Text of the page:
The platform has been christened “Tilded” due to the fact that many of the created files start with a tilde symbol (~) and Kaspersky estimates that it was first developed around the end of 2007 or beginning of 2008.
This platform is likely to be developed further, too, Kaspersky notes, particularly given that now it has been uncovered alterations are certain to be made.
Overall, Kaspersky found seven types of drivers from the family with similar characteristics, and for three of them there’s no knowledge of which malicious program they were used in conjunction with.
Alexander Gostev, Chief Security Expert at Kaspersky, commented: “The drivers from the still unknown malicious programs cannot be attributed to activity of the Stuxnet and Duqu Trojans. The methods of dissemination of Stuxnet would have brought about a large number of infections with these drivers; and they can’t be attributed either to the more targeted Duqu Trojan due to the compilation date.”
“We consider that these drivers were used either in an earlier version of Duqu, or for infection with completely different malicious programs, which moreover have the same platform and, it is likely, a single creator-team”.
Further attacks using malware built on the adaptable platform seem a likely prospect, then.
The iPhone 4 is an exquisite gadget indeed, but with its sales surpassing 20 million units it takes extra effort to get noticed when carrying one. Fortunately the British jeweler Alexander Amosu will give you…
Amazon-owned Alexa has announced a major update to its 10 year old web ranking system. Previously, Alexa’s rankings were based solely on data collected from the downloadable Alexa Toolbar, but now the company is aggregating data from multiple sources. That’s good news, but it may be too little, too late for a company whose rankings have faded in relevance in recent years.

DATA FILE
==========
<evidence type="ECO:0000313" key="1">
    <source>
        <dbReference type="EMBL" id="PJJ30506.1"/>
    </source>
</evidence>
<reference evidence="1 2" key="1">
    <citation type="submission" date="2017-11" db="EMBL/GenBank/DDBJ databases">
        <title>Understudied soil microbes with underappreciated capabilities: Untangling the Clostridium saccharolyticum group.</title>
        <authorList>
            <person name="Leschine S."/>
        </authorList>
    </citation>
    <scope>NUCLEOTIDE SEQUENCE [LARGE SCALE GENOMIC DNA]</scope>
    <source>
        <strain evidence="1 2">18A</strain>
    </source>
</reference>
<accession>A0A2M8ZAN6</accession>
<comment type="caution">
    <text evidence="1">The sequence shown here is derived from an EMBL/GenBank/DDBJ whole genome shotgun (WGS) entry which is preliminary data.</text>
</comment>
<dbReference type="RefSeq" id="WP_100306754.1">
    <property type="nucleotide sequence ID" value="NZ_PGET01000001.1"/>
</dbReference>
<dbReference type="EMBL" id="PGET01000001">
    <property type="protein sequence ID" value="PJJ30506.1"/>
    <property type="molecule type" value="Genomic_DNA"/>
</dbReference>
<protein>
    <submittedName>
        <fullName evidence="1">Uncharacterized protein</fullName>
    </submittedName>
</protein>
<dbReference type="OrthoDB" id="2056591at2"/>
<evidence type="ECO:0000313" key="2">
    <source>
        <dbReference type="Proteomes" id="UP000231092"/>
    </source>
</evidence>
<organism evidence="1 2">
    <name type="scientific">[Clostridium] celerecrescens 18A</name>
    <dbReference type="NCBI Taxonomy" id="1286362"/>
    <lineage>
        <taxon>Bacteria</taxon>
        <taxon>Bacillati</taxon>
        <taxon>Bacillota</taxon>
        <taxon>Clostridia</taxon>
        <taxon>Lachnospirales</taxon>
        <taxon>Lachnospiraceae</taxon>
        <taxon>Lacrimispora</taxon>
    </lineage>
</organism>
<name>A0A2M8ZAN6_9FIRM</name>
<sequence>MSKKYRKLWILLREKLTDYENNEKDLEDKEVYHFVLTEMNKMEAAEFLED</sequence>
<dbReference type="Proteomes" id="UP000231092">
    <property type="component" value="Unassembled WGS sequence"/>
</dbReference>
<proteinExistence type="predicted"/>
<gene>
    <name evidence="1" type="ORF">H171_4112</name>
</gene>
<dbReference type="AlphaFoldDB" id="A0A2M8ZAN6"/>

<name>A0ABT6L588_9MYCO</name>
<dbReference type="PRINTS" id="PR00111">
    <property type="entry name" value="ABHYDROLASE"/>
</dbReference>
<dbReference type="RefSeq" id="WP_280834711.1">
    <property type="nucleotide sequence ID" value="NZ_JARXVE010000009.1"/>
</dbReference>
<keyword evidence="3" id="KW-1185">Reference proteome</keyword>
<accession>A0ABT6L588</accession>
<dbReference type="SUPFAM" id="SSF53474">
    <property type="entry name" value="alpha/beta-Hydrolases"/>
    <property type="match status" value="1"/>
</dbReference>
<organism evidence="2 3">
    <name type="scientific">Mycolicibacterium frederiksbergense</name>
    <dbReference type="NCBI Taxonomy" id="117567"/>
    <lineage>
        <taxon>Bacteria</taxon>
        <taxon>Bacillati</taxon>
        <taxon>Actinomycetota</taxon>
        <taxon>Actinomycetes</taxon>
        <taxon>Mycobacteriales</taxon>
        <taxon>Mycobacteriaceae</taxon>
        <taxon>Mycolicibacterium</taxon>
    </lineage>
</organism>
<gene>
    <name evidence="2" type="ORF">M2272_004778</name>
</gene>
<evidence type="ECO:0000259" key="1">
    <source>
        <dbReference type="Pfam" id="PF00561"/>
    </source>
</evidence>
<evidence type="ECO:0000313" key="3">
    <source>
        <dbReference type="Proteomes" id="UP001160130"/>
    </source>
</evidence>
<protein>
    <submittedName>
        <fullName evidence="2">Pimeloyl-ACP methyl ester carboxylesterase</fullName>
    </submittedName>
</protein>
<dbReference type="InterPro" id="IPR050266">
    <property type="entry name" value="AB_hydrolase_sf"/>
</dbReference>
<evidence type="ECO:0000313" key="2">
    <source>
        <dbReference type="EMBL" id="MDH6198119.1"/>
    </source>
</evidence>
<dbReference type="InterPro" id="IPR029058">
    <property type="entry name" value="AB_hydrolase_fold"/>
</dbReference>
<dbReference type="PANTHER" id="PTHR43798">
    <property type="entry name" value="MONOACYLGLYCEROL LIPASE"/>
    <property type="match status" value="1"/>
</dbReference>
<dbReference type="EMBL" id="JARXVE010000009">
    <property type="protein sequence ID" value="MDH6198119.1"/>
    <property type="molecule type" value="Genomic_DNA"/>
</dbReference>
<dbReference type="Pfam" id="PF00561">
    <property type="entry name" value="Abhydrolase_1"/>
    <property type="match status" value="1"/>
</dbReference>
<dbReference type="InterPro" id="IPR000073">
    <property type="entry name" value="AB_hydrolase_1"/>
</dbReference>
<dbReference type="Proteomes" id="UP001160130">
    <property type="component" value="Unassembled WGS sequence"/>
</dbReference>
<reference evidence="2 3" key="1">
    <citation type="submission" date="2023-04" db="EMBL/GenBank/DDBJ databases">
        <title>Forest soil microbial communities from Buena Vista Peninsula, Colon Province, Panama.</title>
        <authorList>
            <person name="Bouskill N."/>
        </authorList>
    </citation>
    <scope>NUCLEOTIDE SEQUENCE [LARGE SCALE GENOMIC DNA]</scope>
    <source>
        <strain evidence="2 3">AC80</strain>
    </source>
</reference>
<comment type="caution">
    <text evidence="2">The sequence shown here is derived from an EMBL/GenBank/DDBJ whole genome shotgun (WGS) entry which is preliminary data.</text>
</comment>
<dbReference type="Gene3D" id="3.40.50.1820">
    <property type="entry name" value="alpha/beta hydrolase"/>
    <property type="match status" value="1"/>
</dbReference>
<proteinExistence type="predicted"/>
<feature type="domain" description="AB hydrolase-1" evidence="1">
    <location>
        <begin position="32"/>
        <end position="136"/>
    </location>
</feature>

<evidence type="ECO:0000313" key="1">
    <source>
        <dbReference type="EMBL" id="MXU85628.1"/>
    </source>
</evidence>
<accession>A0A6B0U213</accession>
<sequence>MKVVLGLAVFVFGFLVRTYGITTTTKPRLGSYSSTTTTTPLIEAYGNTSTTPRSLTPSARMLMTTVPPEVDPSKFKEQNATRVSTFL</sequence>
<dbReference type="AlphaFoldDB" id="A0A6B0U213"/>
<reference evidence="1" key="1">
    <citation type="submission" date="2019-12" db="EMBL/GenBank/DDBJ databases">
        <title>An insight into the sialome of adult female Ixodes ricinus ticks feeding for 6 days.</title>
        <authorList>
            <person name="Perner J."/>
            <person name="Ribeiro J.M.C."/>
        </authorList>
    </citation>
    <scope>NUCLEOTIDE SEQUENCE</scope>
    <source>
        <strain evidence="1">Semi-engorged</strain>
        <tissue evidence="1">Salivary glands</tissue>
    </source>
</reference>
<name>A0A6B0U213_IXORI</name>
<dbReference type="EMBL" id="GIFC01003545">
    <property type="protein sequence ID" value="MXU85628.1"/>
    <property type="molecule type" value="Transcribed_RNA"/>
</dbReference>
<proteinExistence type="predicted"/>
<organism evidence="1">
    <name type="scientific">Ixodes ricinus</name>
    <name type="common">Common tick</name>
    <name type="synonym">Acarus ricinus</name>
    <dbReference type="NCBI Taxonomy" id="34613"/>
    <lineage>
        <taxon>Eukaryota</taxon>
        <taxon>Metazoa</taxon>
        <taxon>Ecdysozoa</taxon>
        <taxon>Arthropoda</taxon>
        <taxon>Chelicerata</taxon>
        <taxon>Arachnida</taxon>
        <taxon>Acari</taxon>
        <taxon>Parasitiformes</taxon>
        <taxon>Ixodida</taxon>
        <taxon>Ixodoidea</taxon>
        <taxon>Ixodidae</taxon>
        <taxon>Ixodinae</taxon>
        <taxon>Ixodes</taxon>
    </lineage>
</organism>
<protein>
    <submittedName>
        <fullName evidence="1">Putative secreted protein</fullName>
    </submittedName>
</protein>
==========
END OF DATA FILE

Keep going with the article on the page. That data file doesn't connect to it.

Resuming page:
Alexa launched its web site rankings in 1998 based on data from its toolbar software. In the late 90s and early part of this decade, Alexa was more or less the only place people could turn for public ranking data on the web at large, and so their rankings — though often times inaccurate — were widely quoted. At the time, unless you wanted to pay for data from firms like Nielsen, comScore, or HitWise, it was Alexa or nothing. Alexa rank became a metric that people actually paid attention to and took seriously.
But in recent years, that has changed. Alexa now faces competition from Compete, which launched a similar public service in 2006, and from Quantcast, which was founded in 2005. Both of those companies gather data from numerous outside sources and their rankings are generally seen as more accurate than Alexa’s.
“In recent months we’ve heard from our Alexa users that understanding Internet usage beyond Alexa Toolbar users was increasingly of interest,” wrote Alexa in the announcement of their rankings overhaul. Recent months? The inaccuracy of the toolbar-based rankings has been discussed for years, which is why we think this might be too little, too late for Alexa.
Beyond the problem of public perception, Alexa also still displays their data in non-standard ways. The hard-to-understand pageviews per million, reach per million, and rank are not easily compared to other data sources, which makes Alexa’s information less useful than it could be, even if it is presumably now more accurate.
Historical data on Alexa is currently only available for the past 9 months while the company recalculates old data with its new ranking algorithm.